I received the following letter, addressed to the Georgia School Board.

Dear Diane,

I know that you do not support the Common Core State Standards, but I also know that you are willing to consider other points of view. Pasted down below is the text of a letter I have written to the Georgia School Board as they reconsider the CCSS at the request of the governor. The letter is also posted at the Mathematics Teaching Community here:

It would be great if you would post this on your blog! Thanks, Sybilla

Dear School Board Members:

I have been teaching mathematics at the University of Georgia for over 25 years and have devoted a large part of my career to issues of K–12 mathematics education. As a mathematics teacher, I am concerned about my profession and about the mathematics learning of students in Georgia. In that capacity, I am writing with comments, which I hope you will consider as you review the Common Core State Standards for Mathematics (CCSS-M).

The CCSS-M are the strongest K–12 mathematics standards that I know of.

At the invitation of state superintendents, I have worked on a number of states’ mathematics standards, including Georgia’s and Texas’s. No standards I know of are better than the CCSS-M.

The CCSS-M were developed very carefully with repeated cycles of feedback.

The CCSS-M were informed by previous standards, including Georgia’s, with repeated, extensive input from mathematics education experts who are recognized nationally, and with input from states. The standards were informed by the best available research, including research about mathematics learning summarized in National Research Council reports. I know this because I was an active member of the CCSS-M writing team.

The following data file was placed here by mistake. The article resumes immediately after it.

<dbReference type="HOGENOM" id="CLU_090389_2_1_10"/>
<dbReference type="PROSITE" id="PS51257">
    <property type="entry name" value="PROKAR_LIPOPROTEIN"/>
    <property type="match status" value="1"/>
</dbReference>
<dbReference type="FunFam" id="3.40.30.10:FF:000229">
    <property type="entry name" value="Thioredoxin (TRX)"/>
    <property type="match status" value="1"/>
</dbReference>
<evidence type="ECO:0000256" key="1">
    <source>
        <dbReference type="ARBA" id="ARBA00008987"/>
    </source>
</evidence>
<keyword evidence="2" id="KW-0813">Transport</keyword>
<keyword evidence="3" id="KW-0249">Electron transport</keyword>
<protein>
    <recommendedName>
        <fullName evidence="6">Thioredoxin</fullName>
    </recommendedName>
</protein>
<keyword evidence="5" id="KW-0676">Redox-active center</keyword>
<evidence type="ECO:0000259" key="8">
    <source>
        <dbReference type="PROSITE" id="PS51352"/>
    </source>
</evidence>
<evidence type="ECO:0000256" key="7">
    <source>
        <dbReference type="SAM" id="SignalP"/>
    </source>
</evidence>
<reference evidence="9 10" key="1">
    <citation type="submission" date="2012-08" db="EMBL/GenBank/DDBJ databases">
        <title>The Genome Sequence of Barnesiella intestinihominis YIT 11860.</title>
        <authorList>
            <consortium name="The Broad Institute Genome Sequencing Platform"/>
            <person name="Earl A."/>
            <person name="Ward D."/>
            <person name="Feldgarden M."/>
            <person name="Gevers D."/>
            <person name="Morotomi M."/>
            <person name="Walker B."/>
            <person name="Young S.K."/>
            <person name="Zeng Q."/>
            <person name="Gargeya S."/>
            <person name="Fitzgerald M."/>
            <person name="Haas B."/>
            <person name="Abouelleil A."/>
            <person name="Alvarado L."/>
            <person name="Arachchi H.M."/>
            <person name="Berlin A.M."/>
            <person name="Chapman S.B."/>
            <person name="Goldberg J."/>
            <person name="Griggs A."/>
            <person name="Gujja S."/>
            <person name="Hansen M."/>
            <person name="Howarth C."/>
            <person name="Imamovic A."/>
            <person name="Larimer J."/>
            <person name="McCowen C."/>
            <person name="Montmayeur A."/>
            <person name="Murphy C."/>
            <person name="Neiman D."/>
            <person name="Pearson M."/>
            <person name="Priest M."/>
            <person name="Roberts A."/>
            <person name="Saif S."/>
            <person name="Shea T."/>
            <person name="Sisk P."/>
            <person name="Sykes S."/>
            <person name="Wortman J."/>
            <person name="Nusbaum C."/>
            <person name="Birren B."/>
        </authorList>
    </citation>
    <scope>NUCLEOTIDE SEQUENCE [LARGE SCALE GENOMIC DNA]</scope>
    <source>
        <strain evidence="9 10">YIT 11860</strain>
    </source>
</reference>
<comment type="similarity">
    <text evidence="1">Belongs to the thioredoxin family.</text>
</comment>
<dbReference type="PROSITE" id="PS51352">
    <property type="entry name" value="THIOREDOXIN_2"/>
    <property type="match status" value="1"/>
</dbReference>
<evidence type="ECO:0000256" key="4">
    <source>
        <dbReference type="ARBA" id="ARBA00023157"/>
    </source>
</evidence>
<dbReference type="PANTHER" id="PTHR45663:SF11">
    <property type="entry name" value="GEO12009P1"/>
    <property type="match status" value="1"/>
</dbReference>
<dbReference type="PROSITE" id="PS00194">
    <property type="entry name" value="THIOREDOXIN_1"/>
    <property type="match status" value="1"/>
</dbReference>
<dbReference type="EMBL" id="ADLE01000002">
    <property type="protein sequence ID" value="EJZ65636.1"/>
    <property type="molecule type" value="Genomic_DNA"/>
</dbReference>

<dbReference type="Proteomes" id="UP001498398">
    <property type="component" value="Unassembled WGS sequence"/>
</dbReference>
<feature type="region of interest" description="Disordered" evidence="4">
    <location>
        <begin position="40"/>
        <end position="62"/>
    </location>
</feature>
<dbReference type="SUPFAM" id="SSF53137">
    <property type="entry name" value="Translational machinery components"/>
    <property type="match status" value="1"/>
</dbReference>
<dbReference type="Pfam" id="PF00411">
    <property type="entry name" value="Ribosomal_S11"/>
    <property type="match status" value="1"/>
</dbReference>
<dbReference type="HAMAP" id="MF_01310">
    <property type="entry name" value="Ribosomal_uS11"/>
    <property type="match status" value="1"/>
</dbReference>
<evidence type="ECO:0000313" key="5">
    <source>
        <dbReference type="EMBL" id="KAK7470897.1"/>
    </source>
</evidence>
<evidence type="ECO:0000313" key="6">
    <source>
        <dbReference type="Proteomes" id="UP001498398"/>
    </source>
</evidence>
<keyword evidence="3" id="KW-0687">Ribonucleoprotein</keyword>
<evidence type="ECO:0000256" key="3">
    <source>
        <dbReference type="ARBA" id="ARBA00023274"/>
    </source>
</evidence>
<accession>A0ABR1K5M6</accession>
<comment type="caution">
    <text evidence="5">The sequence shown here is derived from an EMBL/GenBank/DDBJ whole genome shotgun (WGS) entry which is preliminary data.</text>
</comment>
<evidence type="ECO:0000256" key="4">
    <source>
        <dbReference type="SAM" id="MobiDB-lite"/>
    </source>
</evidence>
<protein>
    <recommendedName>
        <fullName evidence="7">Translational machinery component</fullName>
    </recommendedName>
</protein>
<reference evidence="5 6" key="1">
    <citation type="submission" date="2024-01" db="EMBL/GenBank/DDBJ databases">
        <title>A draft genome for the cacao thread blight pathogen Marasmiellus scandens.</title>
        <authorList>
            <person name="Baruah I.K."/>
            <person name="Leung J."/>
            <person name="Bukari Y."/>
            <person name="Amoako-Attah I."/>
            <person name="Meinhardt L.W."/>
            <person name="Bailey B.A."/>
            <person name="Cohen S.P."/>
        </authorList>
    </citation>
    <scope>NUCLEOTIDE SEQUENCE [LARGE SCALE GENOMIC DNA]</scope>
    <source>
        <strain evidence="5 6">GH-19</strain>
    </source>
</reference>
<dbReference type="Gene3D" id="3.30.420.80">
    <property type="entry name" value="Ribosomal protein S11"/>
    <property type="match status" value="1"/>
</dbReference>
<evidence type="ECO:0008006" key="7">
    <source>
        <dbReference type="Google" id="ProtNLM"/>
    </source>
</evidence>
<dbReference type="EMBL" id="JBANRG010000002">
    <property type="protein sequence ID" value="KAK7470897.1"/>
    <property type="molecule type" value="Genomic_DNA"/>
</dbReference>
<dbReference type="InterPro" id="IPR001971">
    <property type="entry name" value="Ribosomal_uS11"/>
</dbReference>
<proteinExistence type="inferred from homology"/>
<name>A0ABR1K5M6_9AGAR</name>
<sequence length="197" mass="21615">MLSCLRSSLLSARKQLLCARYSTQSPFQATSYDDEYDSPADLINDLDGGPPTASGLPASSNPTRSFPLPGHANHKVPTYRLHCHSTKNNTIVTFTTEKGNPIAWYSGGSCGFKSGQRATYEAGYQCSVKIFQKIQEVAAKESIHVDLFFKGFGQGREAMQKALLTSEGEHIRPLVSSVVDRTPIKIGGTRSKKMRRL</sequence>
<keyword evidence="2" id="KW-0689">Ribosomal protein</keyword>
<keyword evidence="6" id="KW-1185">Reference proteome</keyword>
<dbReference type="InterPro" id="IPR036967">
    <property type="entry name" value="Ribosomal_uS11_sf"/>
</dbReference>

Serious professions deserve standards that are developed nationally.

I think that mathematics teaching is a serious and important profession on par with medical professions, for example. We expect standards for medical practice to be developed nationally by experts based on the available research. Why would we expect something different for mathematics teaching?

The presidents of all the major national mathematical societies have expressed “strong support” for CCSS-M.

This includes the presidents of the American Mathematical Society, the Mathematical Association of America, the National Council of Teachers of Mathematics, and all the members of the Conference Board of the Mathematical Sciences.
See

http://www.nctm.org/uploadedFiles/New_and_Noteworthy/CBMS%20Support%20Statement%20for%20CCSSM.pdf

Having standards does not imply losing autonomy or creativity.

Some of the most creative contributions to art, music, and literature, occur within a framework. Mathematics itself operates within a framework and is full of brilliantly creative results. The CCSS-M allow for creativity and autonomy within a framework.

The CCSS-M need time and support to implement.

Right now, mathematics teaching and learning (at all levels) are not as strong as they should be. The CCSS-M can help us focus on where we need to go. Implementing them will require time, learning, and collective effort. Let’s use the standards we have and work together to make mathematics teaching and learning in Georgia strong and vibrant.

A copy of this letter is posted at the Mathematics Teaching Community, online at

https://mathematicsteachingcommunity.math.uga.edu

where teachers of mathematics (any level) may post comments.

Sincerely,

Sybilla Beckmann
Josiah Meigs Distinguished Teaching Professor of Mathematics
Department of Mathematics
Boyd Graduate Studies Building
200 D. W. Brooks Drive
University of Georgia
Athens, Georgia 30602

sybilla@math.uga.edu
706-542-2548

http://www.math.uga.edu/~sybilla/